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Chinese tariffs affect coin business

Tariffs on China are in the news. Recently released Docket Number USTR-2018-0026 of the Office of the United States Trade Representative is titled “Request for Comments, Concerning Proposed Modification of Action Pursuant in Section 301: China’s Acts, Policies, and Practices Related to Technology, Transfer, Intellectual Property, and Innovation.” The document is a request for comments and notice of a public hearing.

The docket said, “The initial action was the imposition of an additional 25 percent ad valorem duty on products of China with an annual trade value of approximately $34 billion, effective July 6, 2018.”

The docket includes what the docket calls the “Harmonized Tariff Schedule of the United States (HTSUS) that are listed in this Annex are covered by the proposed supplemental action. The product descriptions that are contained in this Annex are provided for informational purposes only, and are not intended to delimit in any way the scope of the proposed action. Any questions regarding the scope of particular HTSUS subheadings should be referred to U.S. Customs and Border Protection.”

At the very bottom of this list is No. 9706.00.000 “Antiques of an age exceeding one hundred years.”

 Peter Tompa (Image courtesy

Peter Tompa (Image courtesy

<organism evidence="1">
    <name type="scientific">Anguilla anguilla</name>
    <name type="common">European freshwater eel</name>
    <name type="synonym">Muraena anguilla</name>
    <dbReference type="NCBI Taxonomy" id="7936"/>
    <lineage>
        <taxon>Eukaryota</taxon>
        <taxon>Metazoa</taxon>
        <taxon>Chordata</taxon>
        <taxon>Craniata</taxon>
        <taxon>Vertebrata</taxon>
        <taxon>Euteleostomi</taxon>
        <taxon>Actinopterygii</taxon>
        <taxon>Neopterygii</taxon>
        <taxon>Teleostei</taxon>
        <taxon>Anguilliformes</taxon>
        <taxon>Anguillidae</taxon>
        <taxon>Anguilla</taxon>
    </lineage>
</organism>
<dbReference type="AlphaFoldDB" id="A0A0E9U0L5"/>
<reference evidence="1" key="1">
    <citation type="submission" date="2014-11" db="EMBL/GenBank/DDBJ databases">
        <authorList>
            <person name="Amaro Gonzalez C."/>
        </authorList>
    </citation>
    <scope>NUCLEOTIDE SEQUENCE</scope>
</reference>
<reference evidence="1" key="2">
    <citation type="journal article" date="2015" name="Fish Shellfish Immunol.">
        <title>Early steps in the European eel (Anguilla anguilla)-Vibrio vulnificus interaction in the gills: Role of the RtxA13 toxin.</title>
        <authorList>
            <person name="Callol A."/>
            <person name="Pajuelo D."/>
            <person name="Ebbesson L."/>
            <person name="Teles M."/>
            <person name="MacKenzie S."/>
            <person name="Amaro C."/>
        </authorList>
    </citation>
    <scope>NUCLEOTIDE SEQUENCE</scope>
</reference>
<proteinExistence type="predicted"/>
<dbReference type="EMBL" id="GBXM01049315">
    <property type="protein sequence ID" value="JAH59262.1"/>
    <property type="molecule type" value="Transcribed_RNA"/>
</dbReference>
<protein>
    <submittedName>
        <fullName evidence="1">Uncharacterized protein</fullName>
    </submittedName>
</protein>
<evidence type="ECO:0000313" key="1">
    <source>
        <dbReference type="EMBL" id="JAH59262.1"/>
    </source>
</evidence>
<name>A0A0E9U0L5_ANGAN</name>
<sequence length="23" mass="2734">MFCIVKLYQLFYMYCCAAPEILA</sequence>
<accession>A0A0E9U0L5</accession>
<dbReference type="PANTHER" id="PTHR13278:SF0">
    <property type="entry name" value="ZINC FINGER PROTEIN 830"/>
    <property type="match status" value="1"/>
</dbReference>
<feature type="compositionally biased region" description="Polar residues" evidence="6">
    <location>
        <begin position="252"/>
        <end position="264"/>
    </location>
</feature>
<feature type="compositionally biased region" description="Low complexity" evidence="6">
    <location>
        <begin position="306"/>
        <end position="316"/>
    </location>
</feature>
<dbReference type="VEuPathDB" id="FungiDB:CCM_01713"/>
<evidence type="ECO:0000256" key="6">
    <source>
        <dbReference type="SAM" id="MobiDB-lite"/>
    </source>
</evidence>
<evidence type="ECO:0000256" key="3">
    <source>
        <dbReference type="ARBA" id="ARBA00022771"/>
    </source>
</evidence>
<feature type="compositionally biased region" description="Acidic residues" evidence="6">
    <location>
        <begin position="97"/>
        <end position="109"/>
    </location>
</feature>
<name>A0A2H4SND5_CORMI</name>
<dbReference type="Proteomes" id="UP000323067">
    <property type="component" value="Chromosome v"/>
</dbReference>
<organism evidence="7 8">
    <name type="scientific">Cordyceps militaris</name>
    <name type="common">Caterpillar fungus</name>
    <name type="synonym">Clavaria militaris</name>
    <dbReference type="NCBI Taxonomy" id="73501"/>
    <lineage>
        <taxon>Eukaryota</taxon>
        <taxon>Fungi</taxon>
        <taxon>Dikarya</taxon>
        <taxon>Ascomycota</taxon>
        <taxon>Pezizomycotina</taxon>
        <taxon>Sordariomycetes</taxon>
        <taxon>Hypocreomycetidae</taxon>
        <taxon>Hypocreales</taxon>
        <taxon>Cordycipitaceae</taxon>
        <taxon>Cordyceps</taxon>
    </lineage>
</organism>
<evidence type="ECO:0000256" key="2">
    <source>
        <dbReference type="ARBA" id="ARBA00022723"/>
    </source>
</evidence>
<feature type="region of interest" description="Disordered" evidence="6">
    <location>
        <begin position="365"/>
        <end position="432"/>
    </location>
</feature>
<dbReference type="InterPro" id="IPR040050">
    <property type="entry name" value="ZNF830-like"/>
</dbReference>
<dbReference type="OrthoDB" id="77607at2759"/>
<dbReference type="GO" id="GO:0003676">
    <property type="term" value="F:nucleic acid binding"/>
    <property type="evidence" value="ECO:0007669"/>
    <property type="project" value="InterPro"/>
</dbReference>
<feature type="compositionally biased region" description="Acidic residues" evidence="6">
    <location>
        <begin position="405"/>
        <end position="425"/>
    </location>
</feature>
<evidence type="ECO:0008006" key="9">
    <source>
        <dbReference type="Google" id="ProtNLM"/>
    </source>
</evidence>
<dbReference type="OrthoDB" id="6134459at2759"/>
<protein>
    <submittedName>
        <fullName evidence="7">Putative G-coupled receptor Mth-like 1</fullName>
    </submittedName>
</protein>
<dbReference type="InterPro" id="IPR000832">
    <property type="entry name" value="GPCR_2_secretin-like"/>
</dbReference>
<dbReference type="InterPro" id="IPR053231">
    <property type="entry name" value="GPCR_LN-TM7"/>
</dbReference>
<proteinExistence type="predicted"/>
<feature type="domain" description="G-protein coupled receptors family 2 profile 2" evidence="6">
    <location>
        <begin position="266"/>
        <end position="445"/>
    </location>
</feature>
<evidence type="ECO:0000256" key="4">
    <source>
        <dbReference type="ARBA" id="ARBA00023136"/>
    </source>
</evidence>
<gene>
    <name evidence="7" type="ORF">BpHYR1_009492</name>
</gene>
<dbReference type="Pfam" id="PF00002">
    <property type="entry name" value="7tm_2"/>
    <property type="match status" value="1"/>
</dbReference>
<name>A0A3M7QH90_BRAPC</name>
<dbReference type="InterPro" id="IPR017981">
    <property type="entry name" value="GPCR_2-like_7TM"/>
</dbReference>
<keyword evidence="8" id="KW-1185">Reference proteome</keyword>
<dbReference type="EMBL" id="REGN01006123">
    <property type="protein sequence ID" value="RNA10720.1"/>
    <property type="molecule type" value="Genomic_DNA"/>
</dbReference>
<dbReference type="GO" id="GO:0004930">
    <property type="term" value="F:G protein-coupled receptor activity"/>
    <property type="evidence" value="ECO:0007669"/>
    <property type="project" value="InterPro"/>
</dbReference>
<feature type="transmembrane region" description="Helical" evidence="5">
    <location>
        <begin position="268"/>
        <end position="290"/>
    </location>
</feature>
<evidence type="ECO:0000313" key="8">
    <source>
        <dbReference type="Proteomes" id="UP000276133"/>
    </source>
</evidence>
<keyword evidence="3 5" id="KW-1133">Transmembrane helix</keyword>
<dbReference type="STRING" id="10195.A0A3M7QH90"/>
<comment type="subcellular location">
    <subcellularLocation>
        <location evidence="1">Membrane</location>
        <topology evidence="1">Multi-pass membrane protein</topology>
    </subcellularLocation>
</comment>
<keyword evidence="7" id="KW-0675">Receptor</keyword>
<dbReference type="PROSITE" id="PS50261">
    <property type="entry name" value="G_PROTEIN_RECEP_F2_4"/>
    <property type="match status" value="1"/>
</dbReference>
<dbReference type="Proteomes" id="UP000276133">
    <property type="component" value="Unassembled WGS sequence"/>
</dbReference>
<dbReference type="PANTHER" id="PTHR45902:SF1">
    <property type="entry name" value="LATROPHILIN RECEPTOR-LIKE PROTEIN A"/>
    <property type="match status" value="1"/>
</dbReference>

In a July 26 letter of response by Washington attorney Peter Tompa representing the International Association of Professional Numismatists and the Professional Numismatists Guild jointly as the “Numismatic Trade,” he writes, “[this letter is] to request that the 301 Committee recommend that HTS Headings 9705 (Collections and Collector’s Pieces) and HTS Heading 9706 (Antiques) be removed from consideration for tariff application.”

Tompa explains, “The proposed tariffs on collections and collector’s pieces (HTS Headings 9705) and antiques (HTS Heading 9706) will only benefit Chinese auction houses with ties to the Chinese government and harm American collectors, the small businesses of the numismatic trade and the study, preservation and display of historical Chinese coins in the United States. The historical Chinese coins that fall within these headings are very different in character than most manufactured goods. Such coins are not typically subject to customs duties because our government has generally sought to encourage cultural exchange.”

Tompa’s letter continues, “Moreover, many of the coins that fall under HTS Heading 9705 and all the historical coins that fall under HTS Heading 9706 are not of recent Chinese manufacture, but were produced long ago, and circulated both in and outside China for decades, if not hundreds of years, first as currency, and then as collectibles. Accordingly, imposing duties on such objects will not ‘hurt’ Chinese industry, but instead place further disincentives on Americans from importing Chinese historical coins from third countries in Europe and countries outside of China in the Far East where they may have resided for decades, if not hundreds of years.”

Tompa concludes, “Indeed, our own State Department has already severely damaged the ability of U.S. auction houses and dealers to import Tang Dynasty and earlier historical Chinese coins from third countries for resale with ill-considered import restrictions on Chinese artifacts.”

No response to Tompa’s letter was available at the time before press time.

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